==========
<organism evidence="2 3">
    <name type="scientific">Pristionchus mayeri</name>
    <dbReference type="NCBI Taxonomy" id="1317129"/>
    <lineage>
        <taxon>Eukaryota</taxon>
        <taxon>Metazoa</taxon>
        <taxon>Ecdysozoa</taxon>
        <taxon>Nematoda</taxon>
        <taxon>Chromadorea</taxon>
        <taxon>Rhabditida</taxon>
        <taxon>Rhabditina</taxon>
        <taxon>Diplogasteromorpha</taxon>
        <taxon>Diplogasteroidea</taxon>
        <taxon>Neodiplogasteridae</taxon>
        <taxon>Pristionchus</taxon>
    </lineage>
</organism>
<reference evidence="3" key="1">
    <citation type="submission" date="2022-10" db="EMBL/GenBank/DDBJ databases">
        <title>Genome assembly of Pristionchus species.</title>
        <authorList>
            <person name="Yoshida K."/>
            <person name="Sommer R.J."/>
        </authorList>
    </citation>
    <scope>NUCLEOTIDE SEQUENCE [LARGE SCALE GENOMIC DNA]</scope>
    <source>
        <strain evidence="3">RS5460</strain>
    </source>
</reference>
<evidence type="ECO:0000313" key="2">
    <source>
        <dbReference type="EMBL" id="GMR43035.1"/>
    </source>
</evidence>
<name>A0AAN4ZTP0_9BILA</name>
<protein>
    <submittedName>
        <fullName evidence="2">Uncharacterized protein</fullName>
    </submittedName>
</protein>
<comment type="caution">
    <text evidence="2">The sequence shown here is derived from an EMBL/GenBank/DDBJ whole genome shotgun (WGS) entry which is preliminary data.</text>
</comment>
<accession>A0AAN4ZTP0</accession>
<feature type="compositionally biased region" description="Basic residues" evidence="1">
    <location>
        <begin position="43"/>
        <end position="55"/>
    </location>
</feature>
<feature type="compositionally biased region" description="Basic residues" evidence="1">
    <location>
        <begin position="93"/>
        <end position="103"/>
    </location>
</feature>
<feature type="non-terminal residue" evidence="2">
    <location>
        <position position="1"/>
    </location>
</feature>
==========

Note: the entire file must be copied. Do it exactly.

<organism evidence="2 3">
    <name type="scientific">Pristionchus mayeri</name>
    <dbReference type="NCBI Taxonomy" id="1317129"/>
    <lineage>
        <taxon>Eukaryota</taxon>
        <taxon>Metazoa</taxon>
        <taxon>Ecdysozoa</taxon>
        <taxon>Nematoda</taxon>
        <taxon>Chromadorea</taxon>
        <taxon>Rhabditida</taxon>
        <taxon>Rhabditina</taxon>
        <taxon>Diplogasteromorpha</taxon>
        <taxon>Diplogasteroidea</taxon>
        <taxon>Neodiplogasteridae</taxon>
        <taxon>Pristionchus</taxon>
    </lineage>
</organism>
<reference evidence="3" key="1">
    <citation type="submission" date="2022-10" db="EMBL/GenBank/DDBJ databases">
        <title>Genome assembly of Pristionchus species.</title>
        <authorList>
            <person name="Yoshida K."/>
            <person name="Sommer R.J."/>
        </authorList>
    </citation>
    <scope>NUCLEOTIDE SEQUENCE [LARGE SCALE GENOMIC DNA]</scope>
    <source>
        <strain evidence="3">RS5460</strain>
    </source>
</reference>
<evidence type="ECO:0000313" key="2">
    <source>
        <dbReference type="EMBL" id="GMR43035.1"/>
    </source>
</evidence>
<name>A0AAN4ZTP0_9BILA</name>
<protein>
    <submittedName>
        <fullName evidence="2">Uncharacterized protein</fullName>
    </submittedName>
</protein>
<comment type="caution">
    <text evidence="2">The sequence shown here is derived from an EMBL/GenBank/DDBJ whole genome shotgun (WGS) entry which is preliminary data.</text>
</comment>
<accession>A0AAN4ZTP0</accession>
<feature type="compositionally biased region" description="Basic residues" evidence="1">
    <location>
        <begin position="43"/>
        <end position="55"/>
    </location>
</feature>
<feature type="compositionally biased region" description="Basic residues" evidence="1">
    <location>
        <begin position="93"/>
        <end position="103"/>
    </location>
</feature>
<feature type="non-terminal residue" evidence="2">
    <location>
        <position position="1"/>
    </location>
</feature>